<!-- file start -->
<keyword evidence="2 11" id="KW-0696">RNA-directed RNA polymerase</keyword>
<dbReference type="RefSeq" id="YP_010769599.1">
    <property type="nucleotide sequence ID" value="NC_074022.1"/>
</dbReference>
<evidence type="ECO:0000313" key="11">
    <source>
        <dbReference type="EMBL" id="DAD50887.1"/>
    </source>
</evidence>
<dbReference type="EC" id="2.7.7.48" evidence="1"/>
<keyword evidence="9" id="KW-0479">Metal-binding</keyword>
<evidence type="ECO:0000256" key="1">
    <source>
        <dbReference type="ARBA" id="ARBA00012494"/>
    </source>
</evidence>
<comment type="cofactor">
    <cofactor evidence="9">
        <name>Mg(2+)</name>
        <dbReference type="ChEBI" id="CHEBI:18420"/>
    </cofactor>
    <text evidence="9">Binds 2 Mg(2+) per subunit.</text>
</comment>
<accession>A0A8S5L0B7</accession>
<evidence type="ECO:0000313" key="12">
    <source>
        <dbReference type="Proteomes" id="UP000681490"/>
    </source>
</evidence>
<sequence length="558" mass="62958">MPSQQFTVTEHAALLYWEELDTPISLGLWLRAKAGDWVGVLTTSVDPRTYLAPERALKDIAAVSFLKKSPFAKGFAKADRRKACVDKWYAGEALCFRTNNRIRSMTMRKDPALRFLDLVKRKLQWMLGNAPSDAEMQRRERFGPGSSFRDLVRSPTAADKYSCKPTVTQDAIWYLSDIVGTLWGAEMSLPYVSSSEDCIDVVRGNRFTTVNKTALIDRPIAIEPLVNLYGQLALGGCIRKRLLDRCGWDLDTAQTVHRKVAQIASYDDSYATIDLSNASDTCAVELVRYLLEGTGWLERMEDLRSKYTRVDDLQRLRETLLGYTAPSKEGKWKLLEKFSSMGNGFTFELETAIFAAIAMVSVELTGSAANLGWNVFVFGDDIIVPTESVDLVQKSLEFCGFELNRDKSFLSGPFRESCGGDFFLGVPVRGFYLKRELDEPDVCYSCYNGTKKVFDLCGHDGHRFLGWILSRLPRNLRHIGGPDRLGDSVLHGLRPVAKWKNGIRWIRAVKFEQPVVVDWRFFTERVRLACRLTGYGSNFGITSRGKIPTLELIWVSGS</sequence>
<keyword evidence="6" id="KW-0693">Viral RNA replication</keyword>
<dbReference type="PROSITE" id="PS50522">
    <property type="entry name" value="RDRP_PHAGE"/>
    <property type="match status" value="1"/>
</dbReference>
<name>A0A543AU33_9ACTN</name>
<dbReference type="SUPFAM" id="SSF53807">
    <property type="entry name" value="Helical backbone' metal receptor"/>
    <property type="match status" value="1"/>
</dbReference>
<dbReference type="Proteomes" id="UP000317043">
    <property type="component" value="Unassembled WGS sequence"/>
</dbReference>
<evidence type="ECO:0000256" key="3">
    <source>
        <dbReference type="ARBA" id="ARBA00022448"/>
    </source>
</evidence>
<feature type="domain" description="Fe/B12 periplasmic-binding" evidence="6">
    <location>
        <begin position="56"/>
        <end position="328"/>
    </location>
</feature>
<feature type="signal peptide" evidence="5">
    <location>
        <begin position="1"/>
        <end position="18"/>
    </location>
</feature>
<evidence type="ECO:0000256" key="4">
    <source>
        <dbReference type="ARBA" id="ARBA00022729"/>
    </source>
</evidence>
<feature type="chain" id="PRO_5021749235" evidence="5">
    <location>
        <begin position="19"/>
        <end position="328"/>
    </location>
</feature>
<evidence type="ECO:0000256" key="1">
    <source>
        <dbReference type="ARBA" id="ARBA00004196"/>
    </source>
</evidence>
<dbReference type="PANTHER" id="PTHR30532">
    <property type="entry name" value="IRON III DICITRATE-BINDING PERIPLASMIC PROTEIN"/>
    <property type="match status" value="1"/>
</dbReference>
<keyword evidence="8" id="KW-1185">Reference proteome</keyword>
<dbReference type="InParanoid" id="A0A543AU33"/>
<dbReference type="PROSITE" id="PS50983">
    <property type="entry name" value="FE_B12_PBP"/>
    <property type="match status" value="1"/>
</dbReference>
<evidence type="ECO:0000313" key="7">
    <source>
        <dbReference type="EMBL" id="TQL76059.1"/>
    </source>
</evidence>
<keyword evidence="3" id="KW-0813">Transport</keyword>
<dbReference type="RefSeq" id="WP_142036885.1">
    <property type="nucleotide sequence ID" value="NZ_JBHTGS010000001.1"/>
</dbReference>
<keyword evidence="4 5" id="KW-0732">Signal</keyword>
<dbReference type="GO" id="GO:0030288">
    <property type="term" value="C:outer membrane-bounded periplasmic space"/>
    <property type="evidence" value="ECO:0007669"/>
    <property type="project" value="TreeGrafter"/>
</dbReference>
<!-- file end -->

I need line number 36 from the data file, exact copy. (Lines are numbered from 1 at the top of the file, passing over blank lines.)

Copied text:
<name>A0A543AU33_9ACTN</name>